Conscious Sedation for Transcatheter Aortic Valve Implantation

  • End date
    Nov 15, 2025
  • participants needed
  • sponsor
    University of Ioannina
Updated on 4 October 2022


Aortic valve stenosis is the heart valve disease with the highest prevalence among the elderly, and may lead to heart failure. Until recently, the only definitive treatment was surgical replacement (SAVR). However, the increased risk associated with the surgical procedure excluded patients with multiple co-morbidities. As the population is aging and more and more patients may present with aortic stenosis, the need of a less invasive approach has emerged. Transcatheter Aortic Valve Replacement (TAVR) offered an alternative therapy for these high risk patients. This new method has seen worldwide acceptance, has been proven very beneficial for these patients, and therefore its indications have been expanded to intermediate risk patients, as well. Until recently, general anesthesia was the primary anesthetic technique for TAVR, but conscious sedation or monitored anesthesia care (MAC) is gaining more and more popularity lately. Our knowledge regarding the comparison between general anesthesia and MAC in TAVR procedures is derived mainly from observational studies and few randomized trials. MAC seems to be associated with less inotropic drug usage, shorter procedural times, shorter intensive care unit (ICU) and hospital length of stay. However, according to published data, there were no differences in 30-day mortality and complications between these two techniques.

Even less are known about the most suitable anesthetic agent for MAC during TAVR. Many drugs have been used, with propofol and dexmedetomidine being the most popular. However, there are only few comparative studies and their results are not conclusive.

This study compares MAC under propofol and MAC under dexmedetomidine for TAVR in order to examine which method of conscious sedation comes with more beneficial postoperative outcomes for the patients.


Aortic valve stenosis is the most common heart valve disease among the elderly, and eventually may lead to heart failure. Its surgical replacement (SAVR) was the only definitive treatment, but this operation is considered to be of increased risk for morbidity and mortality. Also, there is a growing number of elderly with severe co-morbidities, who are considered as high risk patients, that cannot undergo such an operation. Transcatheter Aortic Valve Replacement (TAVR) offered an alternative method of treatment for these patients. Furthermore, its indications were expanded to intermediate risk patients due to its advantages over SAVR.

At first, general anesthesia was the most popular anesthetic method for TAVR. However, conscious sedation and Monitored Anesthesia Care (MAC) have emerged as advantageous alternatives, in terms of inotropic drug usage, procedural times, intensive care unit (ICU) and hospital length of stay. However, few data exist about the anesthetic agents that are most suitable for TAVR under MAC, with propofol and dexmedetomidine being the most popular of them.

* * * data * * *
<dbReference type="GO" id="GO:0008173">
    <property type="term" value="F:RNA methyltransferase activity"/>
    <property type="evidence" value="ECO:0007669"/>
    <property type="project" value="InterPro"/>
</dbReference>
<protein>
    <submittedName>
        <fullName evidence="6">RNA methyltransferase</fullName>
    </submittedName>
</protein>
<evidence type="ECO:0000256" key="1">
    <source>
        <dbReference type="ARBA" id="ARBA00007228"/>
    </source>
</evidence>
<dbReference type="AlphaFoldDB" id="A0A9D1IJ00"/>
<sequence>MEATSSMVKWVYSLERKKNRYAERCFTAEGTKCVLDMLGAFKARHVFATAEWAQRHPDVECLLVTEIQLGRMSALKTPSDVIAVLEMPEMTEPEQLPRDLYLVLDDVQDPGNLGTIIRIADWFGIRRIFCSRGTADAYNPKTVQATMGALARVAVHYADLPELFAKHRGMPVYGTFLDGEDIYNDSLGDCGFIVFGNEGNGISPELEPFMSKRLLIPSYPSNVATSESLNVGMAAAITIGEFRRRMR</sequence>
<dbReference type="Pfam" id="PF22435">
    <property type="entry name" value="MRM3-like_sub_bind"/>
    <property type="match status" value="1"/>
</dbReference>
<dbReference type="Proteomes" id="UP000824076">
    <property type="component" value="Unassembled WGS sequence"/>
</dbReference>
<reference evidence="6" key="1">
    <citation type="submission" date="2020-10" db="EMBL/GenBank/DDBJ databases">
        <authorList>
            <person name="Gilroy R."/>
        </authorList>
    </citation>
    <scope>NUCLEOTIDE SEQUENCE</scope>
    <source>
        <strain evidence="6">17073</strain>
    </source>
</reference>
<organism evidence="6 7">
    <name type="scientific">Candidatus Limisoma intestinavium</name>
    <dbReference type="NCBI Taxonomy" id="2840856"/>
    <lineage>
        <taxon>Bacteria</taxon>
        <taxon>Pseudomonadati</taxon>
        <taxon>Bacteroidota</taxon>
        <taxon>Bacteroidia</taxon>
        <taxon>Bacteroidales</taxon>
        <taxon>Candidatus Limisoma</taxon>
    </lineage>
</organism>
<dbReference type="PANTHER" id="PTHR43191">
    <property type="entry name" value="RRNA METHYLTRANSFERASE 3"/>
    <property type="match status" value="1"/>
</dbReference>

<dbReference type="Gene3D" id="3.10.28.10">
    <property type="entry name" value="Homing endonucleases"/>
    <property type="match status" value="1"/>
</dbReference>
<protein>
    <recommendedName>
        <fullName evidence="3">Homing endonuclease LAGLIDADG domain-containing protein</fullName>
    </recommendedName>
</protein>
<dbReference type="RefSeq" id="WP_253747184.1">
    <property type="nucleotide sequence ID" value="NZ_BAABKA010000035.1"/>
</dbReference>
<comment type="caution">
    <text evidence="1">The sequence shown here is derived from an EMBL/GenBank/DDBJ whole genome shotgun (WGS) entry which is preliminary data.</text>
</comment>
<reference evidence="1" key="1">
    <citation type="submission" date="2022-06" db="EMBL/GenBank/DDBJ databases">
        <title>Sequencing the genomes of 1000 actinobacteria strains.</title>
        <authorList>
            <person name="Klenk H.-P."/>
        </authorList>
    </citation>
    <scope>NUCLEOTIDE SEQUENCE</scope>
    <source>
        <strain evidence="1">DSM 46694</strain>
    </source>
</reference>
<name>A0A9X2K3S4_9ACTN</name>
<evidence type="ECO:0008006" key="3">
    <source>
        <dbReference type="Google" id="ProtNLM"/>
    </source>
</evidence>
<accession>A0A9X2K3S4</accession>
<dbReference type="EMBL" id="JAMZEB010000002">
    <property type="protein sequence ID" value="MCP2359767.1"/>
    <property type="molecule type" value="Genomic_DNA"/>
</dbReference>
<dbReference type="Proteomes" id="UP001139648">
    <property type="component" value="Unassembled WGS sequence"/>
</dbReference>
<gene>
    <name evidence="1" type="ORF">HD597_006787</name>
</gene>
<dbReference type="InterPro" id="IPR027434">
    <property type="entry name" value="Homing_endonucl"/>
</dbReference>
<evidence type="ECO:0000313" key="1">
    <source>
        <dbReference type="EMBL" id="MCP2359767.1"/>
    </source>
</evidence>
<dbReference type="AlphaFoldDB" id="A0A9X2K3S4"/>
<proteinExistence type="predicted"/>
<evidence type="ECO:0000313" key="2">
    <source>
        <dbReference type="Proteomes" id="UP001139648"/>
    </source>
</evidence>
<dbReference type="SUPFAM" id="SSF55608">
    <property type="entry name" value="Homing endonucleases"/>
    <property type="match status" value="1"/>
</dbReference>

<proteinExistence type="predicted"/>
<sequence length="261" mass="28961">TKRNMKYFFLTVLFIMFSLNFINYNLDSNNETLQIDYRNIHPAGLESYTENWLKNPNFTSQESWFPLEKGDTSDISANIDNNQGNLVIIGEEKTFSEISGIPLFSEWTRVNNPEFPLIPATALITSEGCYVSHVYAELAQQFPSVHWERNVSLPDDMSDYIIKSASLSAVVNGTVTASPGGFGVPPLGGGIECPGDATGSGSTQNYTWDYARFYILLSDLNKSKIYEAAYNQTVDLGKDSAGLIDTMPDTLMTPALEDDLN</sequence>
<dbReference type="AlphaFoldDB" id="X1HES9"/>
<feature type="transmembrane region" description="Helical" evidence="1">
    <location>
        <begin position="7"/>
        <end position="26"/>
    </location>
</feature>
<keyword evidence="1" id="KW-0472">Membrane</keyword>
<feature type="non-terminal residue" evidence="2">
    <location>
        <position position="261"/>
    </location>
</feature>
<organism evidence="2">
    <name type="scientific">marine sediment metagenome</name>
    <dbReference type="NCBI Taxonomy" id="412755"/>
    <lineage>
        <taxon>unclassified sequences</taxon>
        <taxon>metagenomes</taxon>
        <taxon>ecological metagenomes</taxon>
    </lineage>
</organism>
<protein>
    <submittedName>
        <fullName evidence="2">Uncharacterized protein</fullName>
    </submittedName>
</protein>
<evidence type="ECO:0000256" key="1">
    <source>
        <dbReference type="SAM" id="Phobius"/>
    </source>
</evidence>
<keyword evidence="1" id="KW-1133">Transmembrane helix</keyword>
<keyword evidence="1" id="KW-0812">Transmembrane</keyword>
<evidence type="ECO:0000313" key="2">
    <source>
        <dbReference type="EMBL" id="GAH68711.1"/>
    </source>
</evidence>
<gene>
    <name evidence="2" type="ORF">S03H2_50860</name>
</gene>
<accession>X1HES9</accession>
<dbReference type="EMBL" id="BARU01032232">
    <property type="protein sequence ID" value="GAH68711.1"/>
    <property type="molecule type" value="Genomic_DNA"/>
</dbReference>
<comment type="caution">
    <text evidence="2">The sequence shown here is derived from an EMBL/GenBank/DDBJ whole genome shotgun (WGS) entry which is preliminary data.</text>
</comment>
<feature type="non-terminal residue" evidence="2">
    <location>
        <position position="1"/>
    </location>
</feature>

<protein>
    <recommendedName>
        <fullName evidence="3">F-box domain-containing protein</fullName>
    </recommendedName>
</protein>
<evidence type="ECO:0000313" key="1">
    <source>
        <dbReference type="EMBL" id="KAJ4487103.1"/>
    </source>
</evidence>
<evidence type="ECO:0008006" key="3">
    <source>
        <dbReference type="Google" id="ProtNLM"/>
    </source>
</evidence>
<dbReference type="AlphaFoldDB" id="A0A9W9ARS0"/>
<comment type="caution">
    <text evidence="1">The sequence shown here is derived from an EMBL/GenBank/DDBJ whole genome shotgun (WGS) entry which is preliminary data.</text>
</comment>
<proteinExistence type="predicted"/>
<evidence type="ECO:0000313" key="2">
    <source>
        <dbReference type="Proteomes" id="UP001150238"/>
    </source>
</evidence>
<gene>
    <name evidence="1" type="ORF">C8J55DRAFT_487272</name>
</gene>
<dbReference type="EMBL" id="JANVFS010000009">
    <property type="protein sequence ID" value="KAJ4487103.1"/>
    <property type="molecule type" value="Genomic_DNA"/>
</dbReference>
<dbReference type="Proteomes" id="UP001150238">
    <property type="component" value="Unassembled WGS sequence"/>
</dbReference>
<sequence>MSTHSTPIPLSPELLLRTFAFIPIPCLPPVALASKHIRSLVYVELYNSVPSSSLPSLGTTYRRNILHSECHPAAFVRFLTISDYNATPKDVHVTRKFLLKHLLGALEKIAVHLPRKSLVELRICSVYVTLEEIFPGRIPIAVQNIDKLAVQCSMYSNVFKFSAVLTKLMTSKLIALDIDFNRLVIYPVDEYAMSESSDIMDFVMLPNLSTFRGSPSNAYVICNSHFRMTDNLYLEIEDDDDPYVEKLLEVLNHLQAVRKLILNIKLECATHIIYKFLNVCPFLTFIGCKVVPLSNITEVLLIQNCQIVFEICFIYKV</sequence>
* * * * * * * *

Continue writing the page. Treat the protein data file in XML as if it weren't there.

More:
This is a prospective comparative study of propofol versus dexmedetomidine used for MAC in TAVR procedures. The patients will be randomly allocated into two groups and will be sedated by continuous infusion of either propofol or dexmedetomidine during the TAVR procedure. These two groups will be assessed for the overall quality of the sedation method, the clinical outcomes, the adverse events and the duration of hospitalization. At the preoperative evaluation, detailed patients' medical history will be taken, their comorbidities, physique, heart echocardiography measurements, level of frailty, renal function and neurocognitive level will be assessed and recorded and, finally, signed consent will be obtained.

During the procedure, the depth of sedation will be monitored with the use of Patient State Index (PSI) and the fluctuation of arterial pressure, heart rate, and oxygen saturation, the administration of vasoactive agents and fluids, apnea episodes and diuresis will be also recorded. By the end of the procedure, the volume and type of contrast agent used, the type of the implanted valve and the duration of both the sedation and the operation will be documented. Throughout their hospitalization, adverse events, renal function and neurocognitive level will be recorded, along with the occurrence of postoperative delirium. After patients' discharge, their duration of hospitalization, both in cardiac intensive care unit and cardiology clinic will be recorded. Follow up of the patients will be completed after thirty days. All-cause mortality will be assessed at this point and there will be a detailed recording of any adverse events and/or re-hospitalization along with long-term assessment of renal and cognitive function.

Condition Renal Function Disorder, Postoperative Delirium, Adverse Event, Death, Satisfaction
Treatment Continuous infusion of propofol, Continuous infusion of dexmedetomidine
Clinical Study IdentifierNCT05462938
SponsorUniversity of Ioannina
Last Modified on4 October 2022


Yes No Not Sure

Inclusion Criteria

Patients scheduled for TAVR

Exclusion Criteria

Emergency operation
Pre-existing neurocognitive dysfunction (Mini Mental State Examination score <23)
Inability to cooparate - communicate
End Stage Renal Disease
Allergy to any of the administrated drugs
No consent
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